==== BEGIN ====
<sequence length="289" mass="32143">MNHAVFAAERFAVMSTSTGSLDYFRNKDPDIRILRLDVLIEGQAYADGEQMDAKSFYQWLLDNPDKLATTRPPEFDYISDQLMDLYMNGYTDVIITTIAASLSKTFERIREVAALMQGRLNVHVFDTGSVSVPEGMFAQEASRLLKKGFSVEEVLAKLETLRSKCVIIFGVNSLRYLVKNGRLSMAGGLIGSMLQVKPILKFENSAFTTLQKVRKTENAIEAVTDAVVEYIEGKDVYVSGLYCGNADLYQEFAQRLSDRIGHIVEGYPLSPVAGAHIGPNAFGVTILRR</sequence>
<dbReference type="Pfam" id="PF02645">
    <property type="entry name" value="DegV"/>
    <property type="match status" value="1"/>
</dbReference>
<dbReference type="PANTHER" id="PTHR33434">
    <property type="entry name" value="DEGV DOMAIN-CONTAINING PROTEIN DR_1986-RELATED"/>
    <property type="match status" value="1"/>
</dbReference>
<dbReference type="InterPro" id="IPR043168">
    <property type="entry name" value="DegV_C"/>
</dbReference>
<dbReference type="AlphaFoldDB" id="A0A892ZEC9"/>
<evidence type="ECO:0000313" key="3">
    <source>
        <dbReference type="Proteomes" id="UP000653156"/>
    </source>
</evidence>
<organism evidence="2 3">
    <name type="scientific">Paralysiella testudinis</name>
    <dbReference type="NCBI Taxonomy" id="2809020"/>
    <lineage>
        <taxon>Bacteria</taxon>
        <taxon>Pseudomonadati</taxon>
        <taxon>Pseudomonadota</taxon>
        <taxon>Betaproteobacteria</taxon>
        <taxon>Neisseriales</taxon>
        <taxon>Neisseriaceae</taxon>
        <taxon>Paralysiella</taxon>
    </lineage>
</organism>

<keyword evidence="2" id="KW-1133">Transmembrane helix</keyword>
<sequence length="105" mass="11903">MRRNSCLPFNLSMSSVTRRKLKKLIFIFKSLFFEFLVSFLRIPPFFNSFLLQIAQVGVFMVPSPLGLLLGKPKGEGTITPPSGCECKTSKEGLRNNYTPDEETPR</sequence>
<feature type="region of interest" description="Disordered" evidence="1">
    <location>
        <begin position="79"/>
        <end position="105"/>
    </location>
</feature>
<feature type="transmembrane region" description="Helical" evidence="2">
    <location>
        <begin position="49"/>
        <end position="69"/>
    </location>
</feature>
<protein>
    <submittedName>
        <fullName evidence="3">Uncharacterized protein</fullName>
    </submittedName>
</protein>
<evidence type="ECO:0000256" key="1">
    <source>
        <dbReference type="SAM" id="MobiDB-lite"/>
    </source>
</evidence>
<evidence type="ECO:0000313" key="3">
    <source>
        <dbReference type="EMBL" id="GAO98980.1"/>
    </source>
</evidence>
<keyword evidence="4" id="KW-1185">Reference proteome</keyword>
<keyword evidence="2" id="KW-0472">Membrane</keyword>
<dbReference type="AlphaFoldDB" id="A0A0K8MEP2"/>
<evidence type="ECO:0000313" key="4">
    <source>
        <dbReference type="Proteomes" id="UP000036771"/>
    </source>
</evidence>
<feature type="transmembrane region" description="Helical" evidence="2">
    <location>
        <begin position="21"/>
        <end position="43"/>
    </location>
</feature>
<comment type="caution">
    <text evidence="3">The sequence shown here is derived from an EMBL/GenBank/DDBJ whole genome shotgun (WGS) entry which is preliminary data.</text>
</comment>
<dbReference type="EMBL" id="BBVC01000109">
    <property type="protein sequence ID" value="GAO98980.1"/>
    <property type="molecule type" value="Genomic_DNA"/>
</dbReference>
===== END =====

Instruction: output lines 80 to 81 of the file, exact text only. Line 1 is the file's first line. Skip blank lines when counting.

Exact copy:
    <property type="molecule type" value="Genomic_DNA"/>
</dbReference>